What is Hazardous Now ?Posted: January 26, 2014
The definition of what is hazardous is ever changing. Generally, it is NOT that something once considered hazardous, is no longer considered a danger. But rather, the whole perspective about waste is changing. The EPA has a document online titled “Hazardous Waste Characteristics – A User-Friendly Reference Document” that has actually been in print since Oct 2009. Hazardous waste generally falls into the following six categories: flammables, corrosive acids, corrosive bases, reactives/oxidizers, toxics, and universal non-aerosols. I find it interesting to note that at the retailer level, merchandise considered un-saleable is now be categorized as 1) returnable to the manufacturer, 2) able to be reused via donation, 3) resold, or 4) as waste. Such a perspective is a good one for every person to take into consideration.
At the retail point, customer returns, expired inventory and overstocked inventory should all be carefully considered. Examples of good handling include seeking a manufacturer credit for expired medication, or ordering less volume with seasonal products, like sunscreen that may have low sales, but must be treated and discarded as a hazardous material. Retailers can also analyze waste production to identify ways to optimize their inventory, decrease the amount of scrap produced, even potentially receive credit for inventory scrap losses, similar to manufacturer credits received for expired medications.
Responsible management of waste is an essential aspect of sustainable building. In this context, managing waste means eliminating waste where possible; minimizing waste where feasible; and reusing materials which might otherwise become waste. Solid waste management practices have identified the reduction, recycling, and reuse of wastes as essential for sustainable management of resources. Businesses and citizens of the U.S. legally dispose of millions of tons of building-related waste in solid waste landfills each year. Increasingly, significant volumes of construction related waste are removed from the waste stream through a process called diversion. Diverted materials are sorted for subsequent recycling, and in some cases reused.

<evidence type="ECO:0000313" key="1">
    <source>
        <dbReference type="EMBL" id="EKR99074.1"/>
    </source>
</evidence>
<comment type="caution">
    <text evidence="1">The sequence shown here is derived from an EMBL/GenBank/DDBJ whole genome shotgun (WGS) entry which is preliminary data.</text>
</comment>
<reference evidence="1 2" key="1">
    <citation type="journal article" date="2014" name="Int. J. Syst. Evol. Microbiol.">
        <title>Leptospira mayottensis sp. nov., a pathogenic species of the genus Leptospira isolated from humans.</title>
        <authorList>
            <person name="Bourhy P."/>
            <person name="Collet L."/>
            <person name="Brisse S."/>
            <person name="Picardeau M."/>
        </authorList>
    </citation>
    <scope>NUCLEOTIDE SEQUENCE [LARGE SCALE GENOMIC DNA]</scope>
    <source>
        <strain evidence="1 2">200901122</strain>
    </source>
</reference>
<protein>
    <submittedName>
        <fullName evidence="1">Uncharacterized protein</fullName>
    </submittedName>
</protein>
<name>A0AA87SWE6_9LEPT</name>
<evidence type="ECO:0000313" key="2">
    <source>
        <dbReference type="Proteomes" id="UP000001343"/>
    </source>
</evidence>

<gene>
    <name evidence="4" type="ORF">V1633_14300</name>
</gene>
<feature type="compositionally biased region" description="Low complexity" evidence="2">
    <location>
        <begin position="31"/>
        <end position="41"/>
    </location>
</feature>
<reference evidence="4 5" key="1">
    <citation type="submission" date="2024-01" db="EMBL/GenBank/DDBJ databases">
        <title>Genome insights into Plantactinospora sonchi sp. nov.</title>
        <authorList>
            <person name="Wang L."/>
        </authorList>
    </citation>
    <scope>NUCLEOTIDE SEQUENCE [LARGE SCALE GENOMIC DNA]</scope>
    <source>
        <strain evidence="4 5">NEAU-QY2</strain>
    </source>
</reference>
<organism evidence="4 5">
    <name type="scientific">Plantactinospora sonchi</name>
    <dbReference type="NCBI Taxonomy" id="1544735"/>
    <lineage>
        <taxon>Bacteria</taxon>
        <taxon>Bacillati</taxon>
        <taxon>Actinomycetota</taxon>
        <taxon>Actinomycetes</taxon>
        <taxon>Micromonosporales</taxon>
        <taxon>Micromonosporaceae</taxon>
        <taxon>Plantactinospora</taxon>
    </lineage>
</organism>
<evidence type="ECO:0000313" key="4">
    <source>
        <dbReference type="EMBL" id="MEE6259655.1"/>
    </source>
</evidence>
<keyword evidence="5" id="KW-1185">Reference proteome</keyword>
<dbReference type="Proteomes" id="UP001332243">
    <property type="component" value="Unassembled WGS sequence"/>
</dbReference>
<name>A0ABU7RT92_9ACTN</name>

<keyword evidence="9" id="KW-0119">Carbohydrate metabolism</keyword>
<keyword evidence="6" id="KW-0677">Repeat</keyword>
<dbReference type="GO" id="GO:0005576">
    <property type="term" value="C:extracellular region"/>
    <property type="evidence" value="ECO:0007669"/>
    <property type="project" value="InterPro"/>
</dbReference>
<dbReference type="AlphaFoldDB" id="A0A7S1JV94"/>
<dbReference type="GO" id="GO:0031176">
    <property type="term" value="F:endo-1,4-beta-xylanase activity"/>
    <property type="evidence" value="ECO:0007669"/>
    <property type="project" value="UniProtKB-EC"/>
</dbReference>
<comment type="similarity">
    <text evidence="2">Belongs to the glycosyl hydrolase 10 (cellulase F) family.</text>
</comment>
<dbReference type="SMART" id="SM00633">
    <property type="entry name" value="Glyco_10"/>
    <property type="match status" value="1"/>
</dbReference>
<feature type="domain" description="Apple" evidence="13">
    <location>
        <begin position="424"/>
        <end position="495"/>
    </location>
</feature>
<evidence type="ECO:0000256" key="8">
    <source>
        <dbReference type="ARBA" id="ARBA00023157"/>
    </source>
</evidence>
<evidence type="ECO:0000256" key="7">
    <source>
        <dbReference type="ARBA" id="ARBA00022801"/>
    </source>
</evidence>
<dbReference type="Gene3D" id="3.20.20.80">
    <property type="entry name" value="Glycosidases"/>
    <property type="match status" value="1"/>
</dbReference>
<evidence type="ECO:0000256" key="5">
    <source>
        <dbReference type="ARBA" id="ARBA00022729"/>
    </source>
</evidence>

In recent years, construction industry awareness of disposal and reuse issues has been recognized to reduce volumes of construction and demolition waste disposed in landfills. Many opportunities exist for the beneficial reduction and recovery of materials that would otherwise be destined for disposal as waste. Construction industry professionals and building owners can educate and be educated about issues such as beneficial reuse, effective strategies for identification and separation of wastes, and economically viable means of promoting environmentally and socially appropriate means of reducing total waste disposed.
Our business, Yemm & Hart Ltd, is involved in the construction industry. If it were not for waste, we would not have the products to offer the building trades that we do. We are proud of “extending the life of extracted natural resources” by making discarded and scrap materials into new building material products, so that the sustainability of such resources is enhanced. Our products include Origins (a panel product from post-consumer plastic containers, suitable for surfacing, countertop and restroom partition applications), Tire Veneer (a rubber surfacing and flooring material from tires), Flexisurf (a post-industrial PVC scrap utilization) and Wine Cork Tiles (from post-consumer wine cork stoppers and granulated post-industrial and post-consumer cork re-processing).